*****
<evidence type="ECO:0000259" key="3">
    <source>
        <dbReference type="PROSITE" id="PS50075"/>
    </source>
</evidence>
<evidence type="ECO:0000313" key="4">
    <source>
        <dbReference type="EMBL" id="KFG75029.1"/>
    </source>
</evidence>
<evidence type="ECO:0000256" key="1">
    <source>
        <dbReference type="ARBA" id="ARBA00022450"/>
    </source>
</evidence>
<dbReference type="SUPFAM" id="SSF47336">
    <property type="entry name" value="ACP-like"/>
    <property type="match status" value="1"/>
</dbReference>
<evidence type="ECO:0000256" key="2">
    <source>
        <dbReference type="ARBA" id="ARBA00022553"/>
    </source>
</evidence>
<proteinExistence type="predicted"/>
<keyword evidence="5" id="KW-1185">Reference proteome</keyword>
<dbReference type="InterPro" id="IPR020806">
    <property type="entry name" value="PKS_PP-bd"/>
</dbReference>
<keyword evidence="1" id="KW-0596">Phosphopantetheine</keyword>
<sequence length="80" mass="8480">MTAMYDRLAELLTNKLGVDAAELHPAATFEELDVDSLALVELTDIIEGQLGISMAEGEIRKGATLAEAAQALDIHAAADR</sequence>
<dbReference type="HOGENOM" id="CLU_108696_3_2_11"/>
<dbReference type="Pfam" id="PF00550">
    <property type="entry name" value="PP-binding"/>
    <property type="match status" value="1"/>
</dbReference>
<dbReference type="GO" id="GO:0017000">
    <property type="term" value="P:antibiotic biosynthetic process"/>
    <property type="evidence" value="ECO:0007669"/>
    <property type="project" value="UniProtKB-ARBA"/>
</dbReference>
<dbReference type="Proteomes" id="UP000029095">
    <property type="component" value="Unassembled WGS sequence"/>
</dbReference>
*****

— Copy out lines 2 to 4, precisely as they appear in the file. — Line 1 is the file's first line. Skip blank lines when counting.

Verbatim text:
    <source>
        <dbReference type="PROSITE" id="PS50075"/>
    </source>